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Krasnostav

Posted by on Mar 24, 2013 in Khmelnytskyi region, Shtetls | 5 comments

Krasnostav is a small village in Slavuta district of Kmelnitskiy region. Population in the beginning of XXI century is only 535 person. But before Revolution it was a mestechko (shtetl) of Berezdov district, most population were a jews. In Ukraine exist 3 villages with same names (in Zhitomir, Chernihiskiy and Volinskiy regions) but they didn’t have such big Jewish population as this village. Don’t miss this Krasnostav with city in Lublin voevodstvo in Poland – Krasnystav. More information about PreWWII Jewish history of Krasnostav can be found in tkfgen.org here, here, here, here and here. Beginning Hlapotin (it was initial name of current Krasnostav) mentioned in first time in 1386. Krasnostav became a city at June 2, 1573. So we can assume that first Jews appear here in XVI century. City get Magdeburg rights in 1616. In the beginning of...

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Berezdov

Posted by on Mar 23, 2013 in Khmelnytskyi region, Shtetls | 0 comments

Berezdovis a village in the Slavuta district of Khmelnitsky region. In the XVI-XVIII centuries it was a Lutsk povit of Volyn province. Since 1793- part of Russia Empire. In the XIX – early XX century Berezdovo (other title is Berestov) was a shtetl of Novograd-Volynskiy yezd, Volyn province. Population in 2000 was 1437 persons. Beginning The earliest known Jewish community exist there in XVII century. In 1618, Krim Tartar abducted local residents. In 1765 there were 49 Jewish houses, in 1784 – 33, in 1787 – 29.From the middle of XIX rabbi was Avrom Stepansky, from 1880 rabbi was hisson Chaim Stepansky (1854 -?). I didn’t find information about events in Berezdov during Revolution and Civil War. During the NEP trade and crafts have revived in Berezdov, dozens of private shops appeared on market square. Artisans were mainly Jews,...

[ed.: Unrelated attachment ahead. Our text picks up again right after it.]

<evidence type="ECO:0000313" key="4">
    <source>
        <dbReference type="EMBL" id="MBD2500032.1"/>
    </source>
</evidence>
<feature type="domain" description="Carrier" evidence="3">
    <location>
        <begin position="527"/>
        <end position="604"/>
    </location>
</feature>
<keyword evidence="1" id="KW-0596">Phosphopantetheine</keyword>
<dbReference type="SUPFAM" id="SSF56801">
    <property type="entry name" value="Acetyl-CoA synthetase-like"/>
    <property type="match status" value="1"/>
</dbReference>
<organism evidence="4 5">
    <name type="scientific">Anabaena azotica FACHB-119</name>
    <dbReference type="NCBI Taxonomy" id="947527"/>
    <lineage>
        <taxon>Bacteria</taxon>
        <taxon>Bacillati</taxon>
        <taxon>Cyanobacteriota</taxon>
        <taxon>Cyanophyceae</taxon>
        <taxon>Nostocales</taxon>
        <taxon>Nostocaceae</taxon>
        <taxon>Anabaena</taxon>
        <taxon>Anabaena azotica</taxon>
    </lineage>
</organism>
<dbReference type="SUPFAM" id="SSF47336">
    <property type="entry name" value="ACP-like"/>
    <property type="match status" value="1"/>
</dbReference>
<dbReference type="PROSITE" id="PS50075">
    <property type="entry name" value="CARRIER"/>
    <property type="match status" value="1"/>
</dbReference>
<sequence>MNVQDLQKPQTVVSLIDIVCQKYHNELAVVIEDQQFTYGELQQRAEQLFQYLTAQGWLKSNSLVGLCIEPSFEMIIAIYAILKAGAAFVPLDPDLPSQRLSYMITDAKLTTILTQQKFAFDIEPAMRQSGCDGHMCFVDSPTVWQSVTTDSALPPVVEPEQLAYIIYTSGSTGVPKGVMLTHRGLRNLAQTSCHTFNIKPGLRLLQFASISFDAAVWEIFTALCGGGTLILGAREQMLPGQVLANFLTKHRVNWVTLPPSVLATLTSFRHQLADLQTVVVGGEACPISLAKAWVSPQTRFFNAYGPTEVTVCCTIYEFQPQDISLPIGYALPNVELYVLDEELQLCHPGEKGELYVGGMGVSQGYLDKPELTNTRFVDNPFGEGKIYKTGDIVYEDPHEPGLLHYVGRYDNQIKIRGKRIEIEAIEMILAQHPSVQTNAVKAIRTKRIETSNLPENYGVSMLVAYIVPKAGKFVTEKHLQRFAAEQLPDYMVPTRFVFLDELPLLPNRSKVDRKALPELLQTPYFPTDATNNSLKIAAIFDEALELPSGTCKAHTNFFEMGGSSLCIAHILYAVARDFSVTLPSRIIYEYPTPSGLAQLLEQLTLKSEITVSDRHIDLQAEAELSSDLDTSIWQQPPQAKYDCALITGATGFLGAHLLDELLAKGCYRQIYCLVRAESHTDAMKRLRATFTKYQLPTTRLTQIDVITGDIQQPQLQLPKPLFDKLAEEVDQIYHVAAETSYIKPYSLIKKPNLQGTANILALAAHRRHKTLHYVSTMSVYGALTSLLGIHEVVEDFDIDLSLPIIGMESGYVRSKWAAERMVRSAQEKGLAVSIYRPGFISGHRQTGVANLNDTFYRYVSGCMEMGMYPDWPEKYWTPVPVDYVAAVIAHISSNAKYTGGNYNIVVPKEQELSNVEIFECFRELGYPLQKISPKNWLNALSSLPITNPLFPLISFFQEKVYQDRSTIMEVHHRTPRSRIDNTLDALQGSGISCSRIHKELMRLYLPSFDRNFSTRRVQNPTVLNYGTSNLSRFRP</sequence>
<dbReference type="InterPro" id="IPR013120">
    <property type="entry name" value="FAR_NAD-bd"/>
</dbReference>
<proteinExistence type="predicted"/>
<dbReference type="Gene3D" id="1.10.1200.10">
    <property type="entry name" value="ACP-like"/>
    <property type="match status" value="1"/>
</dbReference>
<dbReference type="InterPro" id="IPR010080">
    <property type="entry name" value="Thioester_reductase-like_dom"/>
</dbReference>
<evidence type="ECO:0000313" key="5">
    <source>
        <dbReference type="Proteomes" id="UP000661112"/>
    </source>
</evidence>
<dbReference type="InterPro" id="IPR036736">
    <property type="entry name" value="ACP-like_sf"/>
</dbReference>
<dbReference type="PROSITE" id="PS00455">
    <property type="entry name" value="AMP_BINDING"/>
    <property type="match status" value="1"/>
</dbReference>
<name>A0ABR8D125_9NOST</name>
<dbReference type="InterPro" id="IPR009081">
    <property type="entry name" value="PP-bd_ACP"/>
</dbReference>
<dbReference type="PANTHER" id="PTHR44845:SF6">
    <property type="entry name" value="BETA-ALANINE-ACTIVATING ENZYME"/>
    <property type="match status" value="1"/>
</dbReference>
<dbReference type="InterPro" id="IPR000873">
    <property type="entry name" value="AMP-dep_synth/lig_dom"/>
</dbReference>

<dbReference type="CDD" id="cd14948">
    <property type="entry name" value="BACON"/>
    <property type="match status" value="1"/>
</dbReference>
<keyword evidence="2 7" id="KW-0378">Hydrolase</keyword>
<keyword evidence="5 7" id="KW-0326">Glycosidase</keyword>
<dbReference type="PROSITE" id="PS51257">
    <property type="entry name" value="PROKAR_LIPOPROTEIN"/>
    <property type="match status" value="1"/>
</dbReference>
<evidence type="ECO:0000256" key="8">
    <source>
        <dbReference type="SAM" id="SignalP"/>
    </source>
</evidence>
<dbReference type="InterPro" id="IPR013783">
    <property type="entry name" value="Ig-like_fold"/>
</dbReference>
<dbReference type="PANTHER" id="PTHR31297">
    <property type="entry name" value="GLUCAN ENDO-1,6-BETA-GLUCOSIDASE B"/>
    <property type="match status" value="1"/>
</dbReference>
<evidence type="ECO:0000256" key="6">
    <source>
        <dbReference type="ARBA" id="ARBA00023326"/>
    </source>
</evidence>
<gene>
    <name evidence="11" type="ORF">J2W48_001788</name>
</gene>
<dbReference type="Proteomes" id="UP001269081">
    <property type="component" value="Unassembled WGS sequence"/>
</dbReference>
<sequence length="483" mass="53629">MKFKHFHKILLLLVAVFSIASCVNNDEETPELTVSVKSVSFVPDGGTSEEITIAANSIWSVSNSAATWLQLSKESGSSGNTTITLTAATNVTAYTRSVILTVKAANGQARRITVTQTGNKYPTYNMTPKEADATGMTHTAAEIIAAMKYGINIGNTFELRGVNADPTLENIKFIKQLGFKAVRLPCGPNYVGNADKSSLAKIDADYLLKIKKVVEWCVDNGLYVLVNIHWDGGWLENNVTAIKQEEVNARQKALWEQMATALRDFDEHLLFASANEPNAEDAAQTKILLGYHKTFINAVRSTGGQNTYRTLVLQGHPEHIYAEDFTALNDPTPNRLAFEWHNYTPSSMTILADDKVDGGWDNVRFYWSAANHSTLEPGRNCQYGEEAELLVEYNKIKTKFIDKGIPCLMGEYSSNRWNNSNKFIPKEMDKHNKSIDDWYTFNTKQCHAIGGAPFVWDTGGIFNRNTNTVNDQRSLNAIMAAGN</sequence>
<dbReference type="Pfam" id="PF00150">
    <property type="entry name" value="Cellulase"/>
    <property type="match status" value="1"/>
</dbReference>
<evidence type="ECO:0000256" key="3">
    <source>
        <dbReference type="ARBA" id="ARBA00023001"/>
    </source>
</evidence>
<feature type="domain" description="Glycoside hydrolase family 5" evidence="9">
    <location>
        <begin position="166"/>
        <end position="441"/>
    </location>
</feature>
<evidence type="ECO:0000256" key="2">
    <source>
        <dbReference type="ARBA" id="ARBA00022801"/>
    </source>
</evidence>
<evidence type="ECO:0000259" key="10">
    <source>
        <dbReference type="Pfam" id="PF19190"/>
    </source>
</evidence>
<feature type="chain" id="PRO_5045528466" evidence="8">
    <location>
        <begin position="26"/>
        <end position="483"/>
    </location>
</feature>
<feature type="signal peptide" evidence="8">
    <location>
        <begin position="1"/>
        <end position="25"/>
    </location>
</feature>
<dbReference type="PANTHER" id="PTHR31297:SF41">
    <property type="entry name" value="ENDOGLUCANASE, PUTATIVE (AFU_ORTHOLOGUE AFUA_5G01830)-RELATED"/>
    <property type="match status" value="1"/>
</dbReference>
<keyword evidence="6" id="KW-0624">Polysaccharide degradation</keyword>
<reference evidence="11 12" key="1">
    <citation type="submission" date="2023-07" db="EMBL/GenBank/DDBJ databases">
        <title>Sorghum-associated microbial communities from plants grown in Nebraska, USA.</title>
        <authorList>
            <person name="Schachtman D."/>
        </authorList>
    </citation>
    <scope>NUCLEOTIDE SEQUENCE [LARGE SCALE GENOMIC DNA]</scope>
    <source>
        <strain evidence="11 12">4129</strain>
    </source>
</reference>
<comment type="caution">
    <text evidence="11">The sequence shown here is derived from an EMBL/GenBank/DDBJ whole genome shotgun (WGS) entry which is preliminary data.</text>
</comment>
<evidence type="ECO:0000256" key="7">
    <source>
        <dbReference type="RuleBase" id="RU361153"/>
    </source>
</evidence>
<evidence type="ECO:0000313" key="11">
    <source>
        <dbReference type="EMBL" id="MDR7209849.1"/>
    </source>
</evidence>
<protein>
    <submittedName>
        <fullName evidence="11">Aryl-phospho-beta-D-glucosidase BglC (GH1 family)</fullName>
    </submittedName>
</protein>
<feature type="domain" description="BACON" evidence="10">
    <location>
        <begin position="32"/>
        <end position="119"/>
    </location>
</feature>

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Kilikiev

Posted by on Mar 21, 2013 in Khmelnytskyi region, Shtetls | 1 comment

Kilikiev is a village in the Slavuta district of Khmelnitsky region. Since 1793 – in Russia Empire. In XIX – beginning XX century – mestechko Ostrozhskiy yezd of Volyn gubernia. Population in the beginning of XXI century – 863 persons. Kilikiev mentioned in archiv as a city at first time in 1596. The earliest known Jewish community was XVII century. In the end of XIX century there was a synagogue and Jewish cemetery. At the beginning of XX century Jews built the mill with a steam engine, which grind grain not only for locals but also people from surrounding villages. Bath was built in the center of the village (now Pershotravneva Str.) In 1914 all 3 grocery store belong to Jews. I didn’t find information about events in Kilikiev during Revolution and Civil War. Find only one document in JDC archiv here....